Two of our 8th grade Algebra classes had previously used iPod Touch devices to run a QR code scavenger hunt to practice exponents and scientific notation. A few weeks later, the math teachers from these classes had an idea on how to use QR codes with their review for the final exam, which is still 2 months away. The idea is to have the students record video with the iPod explaining a concept from earlier in the course. The students would have to show a sample problem and explain the steps in solving the problem. These videos would then be made available online. A QR code and web link would be provided next to each problem set in the final exam review packet that the students would receive at the end of the year. If a student had trouble with a concept they could scan or enter in the URL to view the peer created video.
To get started, the students were assigned a specific topic to cover in their group. Students worked in groups of 2 or 3. Each group had to create a script that showed their sample problem and the mathematical work for the solution. This script had to be presented to the teacher for approval. Once the script was set, the students had to rehearse their explanation using small whiteboards and dry erase markers. When the group was prepared, they were assigned an iPod to record with. To keep things simple, the students were told to record their explanation in one “take” so that no editing would be needed.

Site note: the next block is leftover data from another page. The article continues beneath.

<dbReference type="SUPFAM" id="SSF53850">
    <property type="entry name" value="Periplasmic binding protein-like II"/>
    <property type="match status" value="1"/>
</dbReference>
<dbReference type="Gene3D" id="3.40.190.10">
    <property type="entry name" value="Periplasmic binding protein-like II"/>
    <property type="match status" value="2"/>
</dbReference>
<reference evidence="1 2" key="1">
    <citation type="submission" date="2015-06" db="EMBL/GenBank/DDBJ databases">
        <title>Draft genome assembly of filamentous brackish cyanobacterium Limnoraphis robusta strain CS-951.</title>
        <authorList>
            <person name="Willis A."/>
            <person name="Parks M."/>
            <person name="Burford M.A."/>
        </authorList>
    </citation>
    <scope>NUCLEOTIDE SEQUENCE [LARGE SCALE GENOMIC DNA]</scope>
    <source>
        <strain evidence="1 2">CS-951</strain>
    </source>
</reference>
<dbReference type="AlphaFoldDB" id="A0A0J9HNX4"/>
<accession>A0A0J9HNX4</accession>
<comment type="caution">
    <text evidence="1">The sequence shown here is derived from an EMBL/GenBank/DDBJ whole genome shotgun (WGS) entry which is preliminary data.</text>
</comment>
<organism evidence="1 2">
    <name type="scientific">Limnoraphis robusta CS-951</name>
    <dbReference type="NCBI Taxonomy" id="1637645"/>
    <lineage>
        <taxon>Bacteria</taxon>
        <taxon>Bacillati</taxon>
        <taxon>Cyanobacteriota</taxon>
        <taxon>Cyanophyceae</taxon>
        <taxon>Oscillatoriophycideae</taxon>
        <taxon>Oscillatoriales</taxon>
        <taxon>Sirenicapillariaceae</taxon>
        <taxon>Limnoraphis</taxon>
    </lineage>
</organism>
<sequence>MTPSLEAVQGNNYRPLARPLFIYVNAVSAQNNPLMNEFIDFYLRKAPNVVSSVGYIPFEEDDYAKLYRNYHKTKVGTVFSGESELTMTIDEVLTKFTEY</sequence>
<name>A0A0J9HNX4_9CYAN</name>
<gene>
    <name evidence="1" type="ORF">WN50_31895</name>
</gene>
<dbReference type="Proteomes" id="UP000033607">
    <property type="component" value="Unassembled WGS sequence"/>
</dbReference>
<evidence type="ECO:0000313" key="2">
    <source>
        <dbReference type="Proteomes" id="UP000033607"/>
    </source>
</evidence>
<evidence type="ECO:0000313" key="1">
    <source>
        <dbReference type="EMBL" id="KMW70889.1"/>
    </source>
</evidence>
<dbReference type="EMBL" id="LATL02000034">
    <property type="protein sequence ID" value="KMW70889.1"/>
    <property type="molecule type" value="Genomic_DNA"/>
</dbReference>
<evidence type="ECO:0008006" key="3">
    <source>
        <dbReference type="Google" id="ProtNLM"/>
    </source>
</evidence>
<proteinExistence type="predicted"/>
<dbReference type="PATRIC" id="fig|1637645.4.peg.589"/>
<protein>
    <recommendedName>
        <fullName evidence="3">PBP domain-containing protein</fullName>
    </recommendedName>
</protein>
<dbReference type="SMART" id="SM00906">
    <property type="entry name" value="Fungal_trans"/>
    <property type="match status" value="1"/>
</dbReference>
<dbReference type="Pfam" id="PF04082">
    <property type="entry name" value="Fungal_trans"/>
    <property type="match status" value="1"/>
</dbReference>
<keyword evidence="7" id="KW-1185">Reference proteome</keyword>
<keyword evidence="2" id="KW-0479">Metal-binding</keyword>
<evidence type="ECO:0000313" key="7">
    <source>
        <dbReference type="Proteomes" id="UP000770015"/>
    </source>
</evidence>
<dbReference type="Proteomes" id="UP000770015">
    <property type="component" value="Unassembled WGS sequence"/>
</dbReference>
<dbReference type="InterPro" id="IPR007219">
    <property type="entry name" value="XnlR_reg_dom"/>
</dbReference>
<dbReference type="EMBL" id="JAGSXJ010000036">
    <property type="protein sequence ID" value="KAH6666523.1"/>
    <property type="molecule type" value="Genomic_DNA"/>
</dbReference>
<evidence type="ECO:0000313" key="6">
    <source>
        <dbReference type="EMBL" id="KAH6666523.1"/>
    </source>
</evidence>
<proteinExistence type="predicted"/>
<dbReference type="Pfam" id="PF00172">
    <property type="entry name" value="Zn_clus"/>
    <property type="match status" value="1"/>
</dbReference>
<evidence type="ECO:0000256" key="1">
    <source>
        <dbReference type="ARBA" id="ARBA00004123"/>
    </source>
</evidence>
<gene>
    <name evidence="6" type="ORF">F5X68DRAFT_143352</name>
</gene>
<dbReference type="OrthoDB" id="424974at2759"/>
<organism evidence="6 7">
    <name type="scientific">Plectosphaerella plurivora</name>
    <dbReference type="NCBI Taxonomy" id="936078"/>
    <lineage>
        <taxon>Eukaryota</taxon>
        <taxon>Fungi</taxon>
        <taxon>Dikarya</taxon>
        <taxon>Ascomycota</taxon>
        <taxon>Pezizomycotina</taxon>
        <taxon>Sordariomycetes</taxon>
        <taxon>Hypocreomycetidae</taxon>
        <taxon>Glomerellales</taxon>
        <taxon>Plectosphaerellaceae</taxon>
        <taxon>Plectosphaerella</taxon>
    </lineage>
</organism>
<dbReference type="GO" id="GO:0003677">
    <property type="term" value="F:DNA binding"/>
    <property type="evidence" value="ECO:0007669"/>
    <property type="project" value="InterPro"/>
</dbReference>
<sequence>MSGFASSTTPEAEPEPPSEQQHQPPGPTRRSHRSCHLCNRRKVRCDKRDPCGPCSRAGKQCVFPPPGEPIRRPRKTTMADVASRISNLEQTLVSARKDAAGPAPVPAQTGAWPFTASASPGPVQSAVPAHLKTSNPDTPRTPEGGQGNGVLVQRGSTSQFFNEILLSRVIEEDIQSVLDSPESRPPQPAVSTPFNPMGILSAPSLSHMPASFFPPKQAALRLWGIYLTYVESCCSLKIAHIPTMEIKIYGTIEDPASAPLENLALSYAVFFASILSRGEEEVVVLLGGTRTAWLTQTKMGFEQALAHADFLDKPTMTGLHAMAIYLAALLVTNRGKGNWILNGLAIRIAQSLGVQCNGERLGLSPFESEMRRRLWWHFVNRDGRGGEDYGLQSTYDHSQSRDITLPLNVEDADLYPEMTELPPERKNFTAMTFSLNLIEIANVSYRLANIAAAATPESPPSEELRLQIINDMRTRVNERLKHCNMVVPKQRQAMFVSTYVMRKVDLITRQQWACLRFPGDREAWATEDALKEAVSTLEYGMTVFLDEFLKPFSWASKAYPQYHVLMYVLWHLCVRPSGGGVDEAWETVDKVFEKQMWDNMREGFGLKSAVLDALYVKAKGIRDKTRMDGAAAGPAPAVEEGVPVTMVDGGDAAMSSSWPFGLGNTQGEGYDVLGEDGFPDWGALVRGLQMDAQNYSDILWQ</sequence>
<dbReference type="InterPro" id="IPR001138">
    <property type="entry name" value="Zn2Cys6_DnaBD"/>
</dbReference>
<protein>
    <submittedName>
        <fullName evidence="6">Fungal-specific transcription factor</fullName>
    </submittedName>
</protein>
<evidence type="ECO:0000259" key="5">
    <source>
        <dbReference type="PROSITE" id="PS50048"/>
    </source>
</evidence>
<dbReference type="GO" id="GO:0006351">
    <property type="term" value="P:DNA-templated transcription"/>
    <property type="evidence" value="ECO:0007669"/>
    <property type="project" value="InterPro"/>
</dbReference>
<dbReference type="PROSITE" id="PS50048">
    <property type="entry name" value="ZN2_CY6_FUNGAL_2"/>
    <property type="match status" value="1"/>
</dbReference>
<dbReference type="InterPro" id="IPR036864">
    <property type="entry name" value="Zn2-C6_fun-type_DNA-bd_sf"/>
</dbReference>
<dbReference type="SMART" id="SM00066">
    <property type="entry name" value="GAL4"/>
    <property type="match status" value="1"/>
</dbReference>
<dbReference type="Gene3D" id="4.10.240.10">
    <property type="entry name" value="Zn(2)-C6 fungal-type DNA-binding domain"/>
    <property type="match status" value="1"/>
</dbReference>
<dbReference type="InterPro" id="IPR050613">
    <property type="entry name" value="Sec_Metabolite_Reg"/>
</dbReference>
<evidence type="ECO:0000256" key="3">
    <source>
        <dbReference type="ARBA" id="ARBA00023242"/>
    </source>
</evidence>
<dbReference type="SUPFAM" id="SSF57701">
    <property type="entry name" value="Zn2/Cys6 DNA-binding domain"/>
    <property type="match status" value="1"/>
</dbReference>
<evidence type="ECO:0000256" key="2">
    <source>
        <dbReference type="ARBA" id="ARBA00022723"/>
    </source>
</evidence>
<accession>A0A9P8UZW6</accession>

Total class time involved :
30 minutes at the end of a day when school assessments had been proctored
45 minutes in a following class to finish rehearsing, record, and submit video
Collecting the Videos
To turn in their finished video, students were asked to upload the video to DropBox. Each iPod had been previously logged into the same DropBox account. This would allow the teachers to access the videos without having to hook up each iPod by USB cable to their computer. There were a few cases where the videos were too large to be uploaded to DropBox. Most of the videos were between 1-2 minutes in length. Some groups went for 3 minutes, which created a file size that was too large to upload. In these cases, we had to connect the iPod to the computer with the USB cable and transfer the videos by cut and paste out of Windows Explorer ( just like a flash drive ) . This only occurred with 4 of the 20 iPods we had used for the activity.
Benefits of the Activity
The students had to really understand their concept to explain it well. After viewing some of the videos, we were impressed with the job the students did. A sample video on the equation of a line is shown below:
We will have to wait and see how the students benefit from viewing each other’s videos when reviewing for the final exam. It should allow the students to get assistance more quickly than having to wait until they can ask their teacher in person.
The iPods were a great tool for us to use with this activity. We could easily record video and submit the videos in one collected area ( DropBox ) . The students were primarily engaged with discussing and planning the explanation of their assigned mathematical concept. The iPod was used without interrupting the learning process, similar to students reaching for a calculator to work on a problem. The iPods did not become the focus or center point of what the students were doing – the students used them as a tool only when necessary.